My First Live Gig!

Just last week I had my first live gig with the band Calamity Poets. I’d only joined the band about three weeks ago and had to learn thirteen songs, including this one, which features me soloing at the beginning.

If you’re trying to spot me there’s no need, it’s too dark to actually see me in the video, but at least you can hear me quite clearly. I’d worked out what I wanted to play for the beginning of the solo at home, but the second half is a bit more make it up… I need to work out properly what I want to play here before the next gig.

The experience was great. It was a lot of fun and whilst I did make a few mistakes, I’m pretty pleased with how I did overall. I was quite nervous throughout most of the day and found it difficult to do any composing, so just ended up practicing my piano a lot. Oddly enough though, when I got to the venue I felt quite relaxed, I think it was because after we did our sound check I realised that I was more prepared than I originally thought I was. I was nervous that I would forget the chords to the songs, so as a safety measure I wrote them down and stuck them to the top of my accordion. Learning thirteen songs in such a short space of time meant that in my head all the songs kind of blurred into one.

My next gig is on Sunday, when I’m actually playing in both bands. Once in the afternoon with my other band where we’re going to be playing at an open mic and performing the song which I wrote, and then again in the evening with Calamity Poets. I’m sure I’ll be nervous about the afternoon performance though as my song features me soloing on the accordion a lot more than the Calamity Poets song Smile (above). Although saying that, I still can’t wait to perform it!

Working In The Caribbean

17th June 2011 was the official end of term for my final year at university, and I was very lucky to get my first job out of university in the Caribbean. I was working for Insider Knowledge Ltd. a company I had done work experience with over the last couple of summers and when I phoned them up again this year they asked me to come to the Caribbean with them as a camera operator. Unfortunately it wasn’t a paid job and so was just more work experience but it is definitely the one I have learnt the most on, and it was all expenses paid.

Our purpose in the Caribbean was to broadcast a live stream of the PWA (Professional Windsurfers Association) World Tour on their website ( We streamed two events whilst we were there, the first being in Bonaire where they had freestyle windsurfing and the second being in Aruba where they had freestyle and slalom windsurfing.

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We arrived in Bonaire after 36 hours of travelling and with all of us extremely tired from the journey we were hoping for a good few hours sleep upon arrival, but instead we were straight to work. We drove to the hotel to drop our stuff off and then headed straight to the beach, were we set most of the kit up as we would be starting the following day. Once the morning was over we then headed back to the hotel and managed to get some rest, ready for the next day and the start of filming.

So the next day came and we were up at 7am for breakfast, before heading down to the event site at the beach. Once we were there we had to finish setting the kit up, which involved digging trenches across the beach for the cables that fed to the cameras which was tough work in the 33˚C heat. Then the cameras were set up along with the commentary zone and we were ready to go, all we needed were some windsurfers. The cameras were both up in separate towers where they could easily see the action that would be taking place right in front of the judging tower. The afternoon came, one o’clock hit, and the event started.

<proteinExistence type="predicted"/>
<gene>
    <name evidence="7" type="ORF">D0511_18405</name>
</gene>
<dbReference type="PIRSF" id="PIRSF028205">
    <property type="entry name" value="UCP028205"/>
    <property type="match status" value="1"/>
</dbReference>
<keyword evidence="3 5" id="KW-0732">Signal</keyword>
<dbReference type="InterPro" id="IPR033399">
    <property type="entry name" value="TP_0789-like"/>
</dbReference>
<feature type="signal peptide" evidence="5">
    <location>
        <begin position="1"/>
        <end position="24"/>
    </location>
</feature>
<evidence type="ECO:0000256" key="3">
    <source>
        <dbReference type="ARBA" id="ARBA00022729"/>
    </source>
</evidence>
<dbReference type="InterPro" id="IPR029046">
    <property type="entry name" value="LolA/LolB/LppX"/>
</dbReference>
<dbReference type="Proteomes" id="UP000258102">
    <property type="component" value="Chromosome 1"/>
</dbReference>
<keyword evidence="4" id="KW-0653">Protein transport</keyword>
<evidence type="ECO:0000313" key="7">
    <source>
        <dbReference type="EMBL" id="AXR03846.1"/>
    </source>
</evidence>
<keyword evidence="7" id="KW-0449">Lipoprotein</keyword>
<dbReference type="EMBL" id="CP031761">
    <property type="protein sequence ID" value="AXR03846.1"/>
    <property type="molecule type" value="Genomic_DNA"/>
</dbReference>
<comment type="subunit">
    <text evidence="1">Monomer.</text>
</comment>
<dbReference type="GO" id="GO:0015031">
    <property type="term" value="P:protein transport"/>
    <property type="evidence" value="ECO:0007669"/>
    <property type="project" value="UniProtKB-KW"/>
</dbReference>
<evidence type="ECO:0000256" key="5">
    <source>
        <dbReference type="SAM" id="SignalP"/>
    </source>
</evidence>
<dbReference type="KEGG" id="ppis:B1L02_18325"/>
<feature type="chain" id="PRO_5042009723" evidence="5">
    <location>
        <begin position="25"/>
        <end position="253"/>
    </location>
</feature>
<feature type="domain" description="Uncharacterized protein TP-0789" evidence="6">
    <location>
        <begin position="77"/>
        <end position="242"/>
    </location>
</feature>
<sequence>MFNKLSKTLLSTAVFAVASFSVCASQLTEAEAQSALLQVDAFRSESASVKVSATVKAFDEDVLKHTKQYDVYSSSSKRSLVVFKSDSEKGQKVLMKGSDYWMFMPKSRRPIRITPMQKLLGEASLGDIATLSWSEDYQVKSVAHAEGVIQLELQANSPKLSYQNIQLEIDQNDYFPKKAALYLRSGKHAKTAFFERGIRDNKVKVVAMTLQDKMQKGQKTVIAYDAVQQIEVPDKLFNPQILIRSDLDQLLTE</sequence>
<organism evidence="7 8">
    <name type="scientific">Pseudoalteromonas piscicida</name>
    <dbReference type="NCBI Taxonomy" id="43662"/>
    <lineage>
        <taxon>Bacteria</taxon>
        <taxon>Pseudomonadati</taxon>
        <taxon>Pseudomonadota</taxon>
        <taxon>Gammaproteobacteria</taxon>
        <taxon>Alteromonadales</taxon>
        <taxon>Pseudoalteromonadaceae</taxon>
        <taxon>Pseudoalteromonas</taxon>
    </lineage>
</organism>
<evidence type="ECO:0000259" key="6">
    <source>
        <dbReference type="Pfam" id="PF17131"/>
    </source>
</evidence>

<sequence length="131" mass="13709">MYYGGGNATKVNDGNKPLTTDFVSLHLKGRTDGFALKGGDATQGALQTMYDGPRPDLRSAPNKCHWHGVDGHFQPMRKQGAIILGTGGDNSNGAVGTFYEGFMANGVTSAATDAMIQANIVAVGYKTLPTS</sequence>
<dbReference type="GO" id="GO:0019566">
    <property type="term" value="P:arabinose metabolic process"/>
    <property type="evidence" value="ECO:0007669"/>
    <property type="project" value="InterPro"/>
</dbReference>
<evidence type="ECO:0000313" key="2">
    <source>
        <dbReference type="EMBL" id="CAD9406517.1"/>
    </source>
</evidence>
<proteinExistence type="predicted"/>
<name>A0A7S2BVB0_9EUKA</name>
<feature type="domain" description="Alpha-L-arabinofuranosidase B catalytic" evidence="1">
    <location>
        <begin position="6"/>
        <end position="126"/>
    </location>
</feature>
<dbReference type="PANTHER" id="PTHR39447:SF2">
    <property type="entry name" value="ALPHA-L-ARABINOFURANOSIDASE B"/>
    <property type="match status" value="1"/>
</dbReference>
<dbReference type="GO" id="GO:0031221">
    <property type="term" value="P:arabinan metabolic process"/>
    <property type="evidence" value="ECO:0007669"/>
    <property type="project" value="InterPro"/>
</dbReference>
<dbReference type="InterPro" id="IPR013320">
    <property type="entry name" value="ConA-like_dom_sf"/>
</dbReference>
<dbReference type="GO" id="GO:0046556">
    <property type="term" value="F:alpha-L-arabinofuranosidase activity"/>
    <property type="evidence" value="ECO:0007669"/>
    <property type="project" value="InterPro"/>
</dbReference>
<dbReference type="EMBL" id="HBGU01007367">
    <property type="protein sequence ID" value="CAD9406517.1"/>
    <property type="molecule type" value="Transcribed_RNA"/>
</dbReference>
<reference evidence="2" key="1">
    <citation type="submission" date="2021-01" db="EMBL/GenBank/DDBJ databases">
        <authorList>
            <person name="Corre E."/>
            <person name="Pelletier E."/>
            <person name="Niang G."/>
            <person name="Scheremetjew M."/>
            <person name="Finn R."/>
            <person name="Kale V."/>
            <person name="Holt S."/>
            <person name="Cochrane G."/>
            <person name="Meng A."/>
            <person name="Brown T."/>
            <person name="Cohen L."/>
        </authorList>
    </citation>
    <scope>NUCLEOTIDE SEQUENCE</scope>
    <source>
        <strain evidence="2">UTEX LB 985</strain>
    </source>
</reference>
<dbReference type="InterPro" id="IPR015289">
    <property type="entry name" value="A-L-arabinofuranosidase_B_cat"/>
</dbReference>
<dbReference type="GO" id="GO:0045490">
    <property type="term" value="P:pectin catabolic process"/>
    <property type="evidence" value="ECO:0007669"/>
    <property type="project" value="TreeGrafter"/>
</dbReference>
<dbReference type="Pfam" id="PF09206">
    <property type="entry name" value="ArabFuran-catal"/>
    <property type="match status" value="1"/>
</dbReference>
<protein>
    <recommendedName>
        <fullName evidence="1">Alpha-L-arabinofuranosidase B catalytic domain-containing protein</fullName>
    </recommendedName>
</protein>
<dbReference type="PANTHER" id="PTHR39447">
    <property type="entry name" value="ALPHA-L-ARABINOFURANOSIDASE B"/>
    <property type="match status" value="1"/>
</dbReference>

The Bonaire event lasted 5 days and was just for freestyle windsurfing. Unfortunately there were a couple of days where the wind dropped and so a lot of the heats kept getting postponed. One day didn’t have any heats at all, but they didn’t cancel it because they were hoping that the wind would pick up later, which it didn’t. So instead we held interviews with a few of the windsurfers on the hour every hour, until the PWA decided to call it a day.


After 5 days in Bonaire we then flew to Aruba, where we had one day off and then had to do the whole thing again. We had one day to set up which involved digging trenches again and laying a lot of wires down, as well as setting up the cameras and the broadcasting equipment. For the first few days we had a camera in the water. The water was only waste deep so we put a camera on a tripod out at sea, but there was a lot of trouble with the camera overheating since it had no shade and we lost a couple of batteries to the sea as well so it was decided that both cameras should be up in the tower that was in the middle of the beach.

From then on everything went much smoother. But by that time we had to learn a new routine for filming as the freestyle in Aruba was over and they were starting the slalom racing. This was much harder to film to start with as it took us a while to get into a rhythm and sort a system of communication and filming that worked, but once we’d sorted it out it was much easier than shooting the freestyle because they just followed a line. And after 7 days the Aruba event came to a close. We managed another day off at the end before we had to make our 24 hour journey back home.

You can view all the highlights from both the 5 day Bonaire World Cup, and 7 day Aruba Grand Slam events on the PWA Website.